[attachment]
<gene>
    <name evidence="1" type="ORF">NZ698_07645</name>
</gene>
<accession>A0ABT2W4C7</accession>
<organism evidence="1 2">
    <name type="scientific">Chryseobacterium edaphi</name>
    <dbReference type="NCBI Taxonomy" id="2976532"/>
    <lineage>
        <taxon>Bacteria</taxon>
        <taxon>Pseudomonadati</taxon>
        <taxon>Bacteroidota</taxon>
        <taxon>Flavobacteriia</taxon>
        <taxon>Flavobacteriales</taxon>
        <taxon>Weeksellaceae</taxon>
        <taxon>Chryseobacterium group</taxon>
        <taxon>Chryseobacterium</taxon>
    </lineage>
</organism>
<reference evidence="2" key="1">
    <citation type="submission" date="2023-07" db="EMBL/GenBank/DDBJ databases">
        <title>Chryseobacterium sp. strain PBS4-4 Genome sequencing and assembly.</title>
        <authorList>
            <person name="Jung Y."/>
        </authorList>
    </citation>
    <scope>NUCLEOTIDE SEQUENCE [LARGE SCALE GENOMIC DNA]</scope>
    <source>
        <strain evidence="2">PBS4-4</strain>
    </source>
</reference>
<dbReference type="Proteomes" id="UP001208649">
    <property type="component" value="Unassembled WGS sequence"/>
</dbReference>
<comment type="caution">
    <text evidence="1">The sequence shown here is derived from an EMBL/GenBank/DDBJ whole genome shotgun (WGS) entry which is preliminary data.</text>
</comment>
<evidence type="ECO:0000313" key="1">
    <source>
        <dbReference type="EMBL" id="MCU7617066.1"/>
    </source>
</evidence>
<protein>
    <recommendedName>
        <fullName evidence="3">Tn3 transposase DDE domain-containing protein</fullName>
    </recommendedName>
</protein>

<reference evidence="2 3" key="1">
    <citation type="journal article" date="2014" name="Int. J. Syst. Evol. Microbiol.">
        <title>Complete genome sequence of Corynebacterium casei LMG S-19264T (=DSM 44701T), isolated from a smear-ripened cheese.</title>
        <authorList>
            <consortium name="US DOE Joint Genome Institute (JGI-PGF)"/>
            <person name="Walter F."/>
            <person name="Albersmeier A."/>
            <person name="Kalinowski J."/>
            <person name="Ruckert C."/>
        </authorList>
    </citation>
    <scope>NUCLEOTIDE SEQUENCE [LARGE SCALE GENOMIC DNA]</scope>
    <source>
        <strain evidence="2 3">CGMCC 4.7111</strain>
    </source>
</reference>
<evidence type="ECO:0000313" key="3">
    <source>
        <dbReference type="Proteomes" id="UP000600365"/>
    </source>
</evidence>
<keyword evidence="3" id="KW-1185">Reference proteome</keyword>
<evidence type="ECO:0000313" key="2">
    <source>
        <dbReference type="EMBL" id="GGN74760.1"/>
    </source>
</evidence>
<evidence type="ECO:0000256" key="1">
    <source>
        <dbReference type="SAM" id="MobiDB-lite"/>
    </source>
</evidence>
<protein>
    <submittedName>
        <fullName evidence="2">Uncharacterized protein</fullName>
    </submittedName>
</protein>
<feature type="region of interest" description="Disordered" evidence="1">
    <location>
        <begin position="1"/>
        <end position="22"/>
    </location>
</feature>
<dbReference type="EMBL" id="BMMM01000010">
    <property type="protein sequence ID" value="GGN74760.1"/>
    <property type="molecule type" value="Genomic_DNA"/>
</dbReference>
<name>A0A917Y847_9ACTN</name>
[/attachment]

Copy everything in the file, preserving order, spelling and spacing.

<gene>
    <name evidence="1" type="ORF">NZ698_07645</name>
</gene>
<accession>A0ABT2W4C7</accession>
<organism evidence="1 2">
    <name type="scientific">Chryseobacterium edaphi</name>
    <dbReference type="NCBI Taxonomy" id="2976532"/>
    <lineage>
        <taxon>Bacteria</taxon>
        <taxon>Pseudomonadati</taxon>
        <taxon>Bacteroidota</taxon>
        <taxon>Flavobacteriia</taxon>
        <taxon>Flavobacteriales</taxon>
        <taxon>Weeksellaceae</taxon>
        <taxon>Chryseobacterium group</taxon>
        <taxon>Chryseobacterium</taxon>
    </lineage>
</organism>
<reference evidence="2" key="1">
    <citation type="submission" date="2023-07" db="EMBL/GenBank/DDBJ databases">
        <title>Chryseobacterium sp. strain PBS4-4 Genome sequencing and assembly.</title>
        <authorList>
            <person name="Jung Y."/>
        </authorList>
    </citation>
    <scope>NUCLEOTIDE SEQUENCE [LARGE SCALE GENOMIC DNA]</scope>
    <source>
        <strain evidence="2">PBS4-4</strain>
    </source>
</reference>
<dbReference type="Proteomes" id="UP001208649">
    <property type="component" value="Unassembled WGS sequence"/>
</dbReference>
<comment type="caution">
    <text evidence="1">The sequence shown here is derived from an EMBL/GenBank/DDBJ whole genome shotgun (WGS) entry which is preliminary data.</text>
</comment>
<evidence type="ECO:0000313" key="1">
    <source>
        <dbReference type="EMBL" id="MCU7617066.1"/>
    </source>
</evidence>
<protein>
    <recommendedName>
        <fullName evidence="3">Tn3 transposase DDE domain-containing protein</fullName>
    </recommendedName>
</protein>

<reference evidence="2 3" key="1">
    <citation type="journal article" date="2014" name="Int. J. Syst. Evol. Microbiol.">
        <title>Complete genome sequence of Corynebacterium casei LMG S-19264T (=DSM 44701T), isolated from a smear-ripened cheese.</title>
        <authorList>
            <consortium name="US DOE Joint Genome Institute (JGI-PGF)"/>
            <person name="Walter F."/>
            <person name="Albersmeier A."/>
            <person name="Kalinowski J."/>
            <person name="Ruckert C."/>
        </authorList>
    </citation>
    <scope>NUCLEOTIDE SEQUENCE [LARGE SCALE GENOMIC DNA]</scope>
    <source>
        <strain evidence="2 3">CGMCC 4.7111</strain>
    </source>
</reference>
<evidence type="ECO:0000313" key="3">
    <source>
        <dbReference type="Proteomes" id="UP000600365"/>
    </source>
</evidence>
<keyword evidence="3" id="KW-1185">Reference proteome</keyword>
<evidence type="ECO:0000313" key="2">
    <source>
        <dbReference type="EMBL" id="GGN74760.1"/>
    </source>
</evidence>
<evidence type="ECO:0000256" key="1">
    <source>
        <dbReference type="SAM" id="MobiDB-lite"/>
    </source>
</evidence>
<protein>
    <submittedName>
        <fullName evidence="2">Uncharacterized protein</fullName>
    </submittedName>
</protein>
<feature type="region of interest" description="Disordered" evidence="1">
    <location>
        <begin position="1"/>
        <end position="22"/>
    </location>
</feature>
<dbReference type="EMBL" id="BMMM01000010">
    <property type="protein sequence ID" value="GGN74760.1"/>
    <property type="molecule type" value="Genomic_DNA"/>
</dbReference>
<name>A0A917Y847_9ACTN</name>